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Who Knows What Evil Lurks? : We do. Think killer mushrooms. Think crafty spiders. The winning entries in our scary story contest will leave you begging for more. : The Collector

October 31, 1994|MICK JONES

It was during that pre-dawn twilight, that one instant when the full night cracks before the rushing sunlight and the spirits leave footprints in the sand. It was such a time that Eddie "the Catman" could be found prowling.

Eddie broke the window latch with one quick twist of his pry bar. He lifted the bottom half of the old wood-framed window. As he crawled into the dark room, he knocked something over. Glass shattered against the hardwood floor. He stopped to listen. Then he remembered the house was vacant.

Eddie had been watching the old man's house for the past several days to establish the owner's patterns. Eddie couldn't believe what he had lucked on to. The old guy lived alone, there were no outside lights, and the house sat back from the street. The best thing was the old guy left just before dawn every morning. This place was asking to be hit.

Eddie flicked on his flashlight. The light revealed that he had knocked over a clear glass jar with some kind of plant growing in it.

"No big deal," thought Eddie as he hurriedly surveyed the room. Finding nothing of any obvious value, he crept over and opened the only door. It led to a long hallway with several other doors apparently leading to other rooms. He crossed over and opened the door directly across from his. The Catman silently followed his ray of light into the dark room. He slowly panned the walls for secrets to any hidden wealth.

The room was a large one. There was no window. The walls were lined with shelf after shelf of large clear jars, like the one he had broken earlier. Their labels reflected white in the artificial light.

"Maybe the old guy cans fruit or something," thought Eddie as he shined his light around. Several of the jars seemed to have things other than plants in them. "I wonder if there are fresh peaches?"

He crept closer to examine the nearest jars. Each contained something different. One had what appeared to be a miniature forest. Another had a mountain with snow. The one next to it had a miniature barn with a realistic cow in front.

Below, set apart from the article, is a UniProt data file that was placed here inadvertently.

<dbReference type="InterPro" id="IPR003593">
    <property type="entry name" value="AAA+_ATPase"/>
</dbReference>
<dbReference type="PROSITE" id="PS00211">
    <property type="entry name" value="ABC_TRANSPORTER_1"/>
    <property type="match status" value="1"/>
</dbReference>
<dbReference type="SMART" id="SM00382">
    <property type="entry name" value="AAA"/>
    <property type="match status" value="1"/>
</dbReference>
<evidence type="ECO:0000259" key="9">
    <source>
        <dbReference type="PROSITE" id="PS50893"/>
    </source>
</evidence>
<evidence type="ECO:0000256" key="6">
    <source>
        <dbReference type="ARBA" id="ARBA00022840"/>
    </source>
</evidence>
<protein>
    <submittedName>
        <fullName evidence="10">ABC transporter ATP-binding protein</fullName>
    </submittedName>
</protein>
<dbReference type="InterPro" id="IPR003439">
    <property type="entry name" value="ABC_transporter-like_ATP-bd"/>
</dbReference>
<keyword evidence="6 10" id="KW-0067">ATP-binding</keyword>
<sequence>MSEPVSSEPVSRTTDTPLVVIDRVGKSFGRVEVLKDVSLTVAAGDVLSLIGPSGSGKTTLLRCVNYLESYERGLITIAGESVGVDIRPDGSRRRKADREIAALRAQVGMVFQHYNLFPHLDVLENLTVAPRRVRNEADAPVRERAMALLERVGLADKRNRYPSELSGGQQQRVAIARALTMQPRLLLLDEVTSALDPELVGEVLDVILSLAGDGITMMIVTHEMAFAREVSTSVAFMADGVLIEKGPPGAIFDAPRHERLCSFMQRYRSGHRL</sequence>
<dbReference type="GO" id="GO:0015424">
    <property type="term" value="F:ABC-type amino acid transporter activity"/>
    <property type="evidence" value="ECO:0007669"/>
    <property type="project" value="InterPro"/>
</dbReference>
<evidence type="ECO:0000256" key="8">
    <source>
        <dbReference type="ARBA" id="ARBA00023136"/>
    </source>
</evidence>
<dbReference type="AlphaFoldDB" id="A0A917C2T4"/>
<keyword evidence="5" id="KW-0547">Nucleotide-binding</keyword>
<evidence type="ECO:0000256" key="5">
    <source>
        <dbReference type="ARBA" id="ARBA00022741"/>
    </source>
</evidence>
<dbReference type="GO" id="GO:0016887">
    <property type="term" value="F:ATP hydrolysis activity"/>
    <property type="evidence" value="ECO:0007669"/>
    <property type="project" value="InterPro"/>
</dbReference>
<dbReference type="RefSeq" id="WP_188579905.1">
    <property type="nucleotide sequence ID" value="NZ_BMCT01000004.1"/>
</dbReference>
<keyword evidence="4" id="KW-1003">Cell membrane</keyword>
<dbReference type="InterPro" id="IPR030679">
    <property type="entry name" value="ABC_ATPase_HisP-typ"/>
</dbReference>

"My God," muttered Eddie as he read one label after another. "Brazilian rain forest . . . Himalayan Yeti. . . ." Eddie's thoughts couldn't comprehend the reality of what he was seeing. "That cow moved!"

He felt sick. This had to be a trick of some kind. He moved to another section of the storage room and began to examine more jars.

The jars were a collection of living things in their natural habitat. Birds flying above green fields. Horses racing about in open meadows. And people. There was a drunk on a city street corner looking back at him; a milkman in his truck was shielding his eyes from the glare of Eddie's flashlight, and there was a priest praying at an altar.

Then in the next jar was a soldier in a muddy foxhole motioning for Eddie to come closer. The miniature person picked up some mud and started smearing it against the inside of the glass jar. Fascinated, Eddie moved closer. He watched as the soldier's smears spelled out a tiny message, "RUN!"

The entire collection took up the chant. Hundreds of voices pounded Eddie's brain. "RUN! RUN!"

Some of them struck their glass prison walls with tiny fists as they yelled.

In a sudden blind panic, Eddie the Catman bolted back the way he had come. Across the hall and through the open window. Out to the safety of the night. Eddie ran as fast as he could. He had to get away. When suddenly the face of the old man appeared above him.

"No!" Eddie cried, falling to his knees. "Please!"

The old man smiled down at Eddie as he picked up a large clear jar and placed Eddie on a shelf.

The attached label read, "Catman. One of a kind."

* Jones, 46, formerly of Santa Monica, now lives in Vancouver, Wash. He is an alarms engineer with US West Communications. He entered the contest at the urging of his daughter, Stacie, who lives in Santa Monica.



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